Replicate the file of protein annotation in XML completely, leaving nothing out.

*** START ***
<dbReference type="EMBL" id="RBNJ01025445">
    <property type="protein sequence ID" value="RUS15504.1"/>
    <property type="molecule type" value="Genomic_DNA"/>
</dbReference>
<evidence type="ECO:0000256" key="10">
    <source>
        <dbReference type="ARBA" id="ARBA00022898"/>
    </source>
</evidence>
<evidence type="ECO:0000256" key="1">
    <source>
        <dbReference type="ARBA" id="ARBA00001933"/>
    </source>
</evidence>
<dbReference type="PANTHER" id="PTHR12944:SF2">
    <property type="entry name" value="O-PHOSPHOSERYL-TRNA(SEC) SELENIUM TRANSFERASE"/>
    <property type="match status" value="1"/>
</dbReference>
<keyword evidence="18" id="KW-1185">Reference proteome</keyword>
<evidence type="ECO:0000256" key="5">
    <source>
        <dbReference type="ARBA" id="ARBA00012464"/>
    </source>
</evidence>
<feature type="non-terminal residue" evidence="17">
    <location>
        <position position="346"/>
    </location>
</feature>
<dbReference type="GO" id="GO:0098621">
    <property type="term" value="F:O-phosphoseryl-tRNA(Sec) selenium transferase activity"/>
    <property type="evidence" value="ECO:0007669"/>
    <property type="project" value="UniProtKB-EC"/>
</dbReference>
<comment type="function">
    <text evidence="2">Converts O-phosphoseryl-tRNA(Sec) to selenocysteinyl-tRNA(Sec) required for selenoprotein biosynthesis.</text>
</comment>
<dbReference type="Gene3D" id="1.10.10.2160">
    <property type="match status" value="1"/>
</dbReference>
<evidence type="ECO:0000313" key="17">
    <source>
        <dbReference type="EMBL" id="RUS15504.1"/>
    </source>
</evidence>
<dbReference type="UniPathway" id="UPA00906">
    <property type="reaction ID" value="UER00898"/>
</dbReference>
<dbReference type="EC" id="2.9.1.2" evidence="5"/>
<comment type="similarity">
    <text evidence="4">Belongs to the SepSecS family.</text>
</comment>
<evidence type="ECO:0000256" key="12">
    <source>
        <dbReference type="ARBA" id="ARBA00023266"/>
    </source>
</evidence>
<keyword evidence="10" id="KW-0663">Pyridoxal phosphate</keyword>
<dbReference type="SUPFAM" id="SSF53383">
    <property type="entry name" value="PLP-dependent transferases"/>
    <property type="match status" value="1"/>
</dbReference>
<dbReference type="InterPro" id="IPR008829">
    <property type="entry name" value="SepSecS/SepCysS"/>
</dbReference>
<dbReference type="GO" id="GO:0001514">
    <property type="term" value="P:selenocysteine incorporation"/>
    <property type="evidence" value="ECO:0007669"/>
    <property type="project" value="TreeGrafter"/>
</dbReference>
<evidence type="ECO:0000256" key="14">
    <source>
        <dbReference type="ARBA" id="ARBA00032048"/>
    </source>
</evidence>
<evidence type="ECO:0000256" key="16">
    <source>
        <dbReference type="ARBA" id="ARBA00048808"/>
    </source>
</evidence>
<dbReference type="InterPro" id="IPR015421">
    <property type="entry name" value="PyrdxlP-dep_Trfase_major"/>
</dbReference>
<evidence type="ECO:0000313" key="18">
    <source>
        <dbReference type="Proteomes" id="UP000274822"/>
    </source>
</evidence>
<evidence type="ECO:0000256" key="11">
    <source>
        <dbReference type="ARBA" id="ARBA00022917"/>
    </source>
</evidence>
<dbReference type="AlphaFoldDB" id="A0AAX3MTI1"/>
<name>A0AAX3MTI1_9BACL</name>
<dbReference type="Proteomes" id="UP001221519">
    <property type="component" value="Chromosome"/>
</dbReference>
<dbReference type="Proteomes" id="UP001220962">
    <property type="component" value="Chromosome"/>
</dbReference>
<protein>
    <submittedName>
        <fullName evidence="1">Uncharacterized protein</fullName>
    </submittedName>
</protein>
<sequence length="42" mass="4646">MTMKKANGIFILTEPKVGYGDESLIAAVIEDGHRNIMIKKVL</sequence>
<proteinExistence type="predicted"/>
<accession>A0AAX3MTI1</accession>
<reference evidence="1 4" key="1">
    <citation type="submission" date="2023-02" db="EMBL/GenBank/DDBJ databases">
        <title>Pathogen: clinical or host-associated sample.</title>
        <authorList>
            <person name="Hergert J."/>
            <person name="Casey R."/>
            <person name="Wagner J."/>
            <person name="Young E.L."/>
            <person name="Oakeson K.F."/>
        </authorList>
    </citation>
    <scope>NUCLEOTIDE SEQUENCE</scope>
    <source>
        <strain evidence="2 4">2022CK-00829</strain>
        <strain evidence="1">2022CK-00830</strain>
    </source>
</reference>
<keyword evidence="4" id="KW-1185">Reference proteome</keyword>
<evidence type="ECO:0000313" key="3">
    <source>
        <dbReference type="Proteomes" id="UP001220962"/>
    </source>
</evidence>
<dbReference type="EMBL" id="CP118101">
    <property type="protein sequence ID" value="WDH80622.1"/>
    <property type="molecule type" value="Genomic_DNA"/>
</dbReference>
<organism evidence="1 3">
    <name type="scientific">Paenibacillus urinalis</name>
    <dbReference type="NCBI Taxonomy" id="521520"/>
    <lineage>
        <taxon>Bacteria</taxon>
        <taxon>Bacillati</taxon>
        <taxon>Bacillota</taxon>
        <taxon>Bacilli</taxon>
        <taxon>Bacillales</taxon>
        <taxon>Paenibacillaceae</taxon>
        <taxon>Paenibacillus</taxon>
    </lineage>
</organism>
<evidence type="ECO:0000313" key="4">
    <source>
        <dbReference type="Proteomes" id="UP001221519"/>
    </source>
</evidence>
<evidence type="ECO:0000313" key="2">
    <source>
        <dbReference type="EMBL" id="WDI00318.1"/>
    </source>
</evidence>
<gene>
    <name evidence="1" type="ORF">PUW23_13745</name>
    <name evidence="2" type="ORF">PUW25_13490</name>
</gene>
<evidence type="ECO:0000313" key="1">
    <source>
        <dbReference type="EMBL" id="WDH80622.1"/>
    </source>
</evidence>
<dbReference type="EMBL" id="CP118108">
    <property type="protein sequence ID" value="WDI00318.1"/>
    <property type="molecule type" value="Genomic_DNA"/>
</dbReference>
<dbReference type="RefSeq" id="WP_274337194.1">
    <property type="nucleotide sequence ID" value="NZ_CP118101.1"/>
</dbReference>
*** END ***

<dbReference type="EMBL" id="RBNJ01025445">
    <property type="protein sequence ID" value="RUS15504.1"/>
    <property type="molecule type" value="Genomic_DNA"/>
</dbReference>
<evidence type="ECO:0000256" key="10">
    <source>
        <dbReference type="ARBA" id="ARBA00022898"/>
    </source>
</evidence>
<evidence type="ECO:0000256" key="1">
    <source>
        <dbReference type="ARBA" id="ARBA00001933"/>
    </source>
</evidence>
<dbReference type="PANTHER" id="PTHR12944:SF2">
    <property type="entry name" value="O-PHOSPHOSERYL-TRNA(SEC) SELENIUM TRANSFERASE"/>
    <property type="match status" value="1"/>
</dbReference>
<keyword evidence="18" id="KW-1185">Reference proteome</keyword>
<evidence type="ECO:0000256" key="5">
    <source>
        <dbReference type="ARBA" id="ARBA00012464"/>
    </source>
</evidence>
<feature type="non-terminal residue" evidence="17">
    <location>
        <position position="346"/>
    </location>
</feature>
<dbReference type="GO" id="GO:0098621">
    <property type="term" value="F:O-phosphoseryl-tRNA(Sec) selenium transferase activity"/>
    <property type="evidence" value="ECO:0007669"/>
    <property type="project" value="UniProtKB-EC"/>
</dbReference>
<comment type="function">
    <text evidence="2">Converts O-phosphoseryl-tRNA(Sec) to selenocysteinyl-tRNA(Sec) required for selenoprotein biosynthesis.</text>
</comment>
<dbReference type="Gene3D" id="1.10.10.2160">
    <property type="match status" value="1"/>
</dbReference>
<evidence type="ECO:0000313" key="17">
    <source>
        <dbReference type="EMBL" id="RUS15504.1"/>
    </source>
</evidence>
<dbReference type="UniPathway" id="UPA00906">
    <property type="reaction ID" value="UER00898"/>
</dbReference>
<dbReference type="EC" id="2.9.1.2" evidence="5"/>
<comment type="similarity">
    <text evidence="4">Belongs to the SepSecS family.</text>
</comment>
<evidence type="ECO:0000256" key="12">
    <source>
        <dbReference type="ARBA" id="ARBA00023266"/>
    </source>
</evidence>
<keyword evidence="10" id="KW-0663">Pyridoxal phosphate</keyword>
<dbReference type="SUPFAM" id="SSF53383">
    <property type="entry name" value="PLP-dependent transferases"/>
    <property type="match status" value="1"/>
</dbReference>
<dbReference type="InterPro" id="IPR008829">
    <property type="entry name" value="SepSecS/SepCysS"/>
</dbReference>
<dbReference type="GO" id="GO:0001514">
    <property type="term" value="P:selenocysteine incorporation"/>
    <property type="evidence" value="ECO:0007669"/>
    <property type="project" value="TreeGrafter"/>
</dbReference>
<evidence type="ECO:0000256" key="14">
    <source>
        <dbReference type="ARBA" id="ARBA00032048"/>
    </source>
</evidence>
<evidence type="ECO:0000256" key="16">
    <source>
        <dbReference type="ARBA" id="ARBA00048808"/>
    </source>
</evidence>
<dbReference type="InterPro" id="IPR015421">
    <property type="entry name" value="PyrdxlP-dep_Trfase_major"/>
</dbReference>
<evidence type="ECO:0000313" key="18">
    <source>
        <dbReference type="Proteomes" id="UP000274822"/>
    </source>
</evidence>
<evidence type="ECO:0000256" key="11">
    <source>
        <dbReference type="ARBA" id="ARBA00022917"/>
    </source>
</evidence>
<dbReference type="AlphaFoldDB" id="A0AAX3MTI1"/>
<name>A0AAX3MTI1_9BACL</name>
<dbReference type="Proteomes" id="UP001221519">
    <property type="component" value="Chromosome"/>
</dbReference>
<dbReference type="Proteomes" id="UP001220962">
    <property type="component" value="Chromosome"/>
</dbReference>
<protein>
    <submittedName>
        <fullName evidence="1">Uncharacterized protein</fullName>
    </submittedName>
</protein>
<sequence length="42" mass="4646">MTMKKANGIFILTEPKVGYGDESLIAAVIEDGHRNIMIKKVL</sequence>
<proteinExistence type="predicted"/>
<accession>A0AAX3MTI1</accession>
<reference evidence="1 4" key="1">
    <citation type="submission" date="2023-02" db="EMBL/GenBank/DDBJ databases">
        <title>Pathogen: clinical or host-associated sample.</title>
        <authorList>
            <person name="Hergert J."/>
            <person name="Casey R."/>
            <person name="Wagner J."/>
            <person name="Young E.L."/>
            <person name="Oakeson K.F."/>
        </authorList>
    </citation>
    <scope>NUCLEOTIDE SEQUENCE</scope>
    <source>
        <strain evidence="2 4">2022CK-00829</strain>
        <strain evidence="1">2022CK-00830</strain>
    </source>
</reference>
<keyword evidence="4" id="KW-1185">Reference proteome</keyword>
<evidence type="ECO:0000313" key="3">
    <source>
        <dbReference type="Proteomes" id="UP001220962"/>
    </source>
</evidence>
<dbReference type="EMBL" id="CP118101">
    <property type="protein sequence ID" value="WDH80622.1"/>
    <property type="molecule type" value="Genomic_DNA"/>
</dbReference>
<organism evidence="1 3">
    <name type="scientific">Paenibacillus urinalis</name>
    <dbReference type="NCBI Taxonomy" id="521520"/>
    <lineage>
        <taxon>Bacteria</taxon>
        <taxon>Bacillati</taxon>
        <taxon>Bacillota</taxon>
        <taxon>Bacilli</taxon>
        <taxon>Bacillales</taxon>
        <taxon>Paenibacillaceae</taxon>
        <taxon>Paenibacillus</taxon>
    </lineage>
</organism>
<evidence type="ECO:0000313" key="4">
    <source>
        <dbReference type="Proteomes" id="UP001221519"/>
    </source>
</evidence>
<evidence type="ECO:0000313" key="2">
    <source>
        <dbReference type="EMBL" id="WDI00318.1"/>
    </source>
</evidence>
<gene>
    <name evidence="1" type="ORF">PUW23_13745</name>
    <name evidence="2" type="ORF">PUW25_13490</name>
</gene>
<evidence type="ECO:0000313" key="1">
    <source>
        <dbReference type="EMBL" id="WDH80622.1"/>
    </source>
</evidence>
<dbReference type="EMBL" id="CP118108">
    <property type="protein sequence ID" value="WDI00318.1"/>
    <property type="molecule type" value="Genomic_DNA"/>
</dbReference>
<dbReference type="RefSeq" id="WP_274337194.1">
    <property type="nucleotide sequence ID" value="NZ_CP118101.1"/>
</dbReference>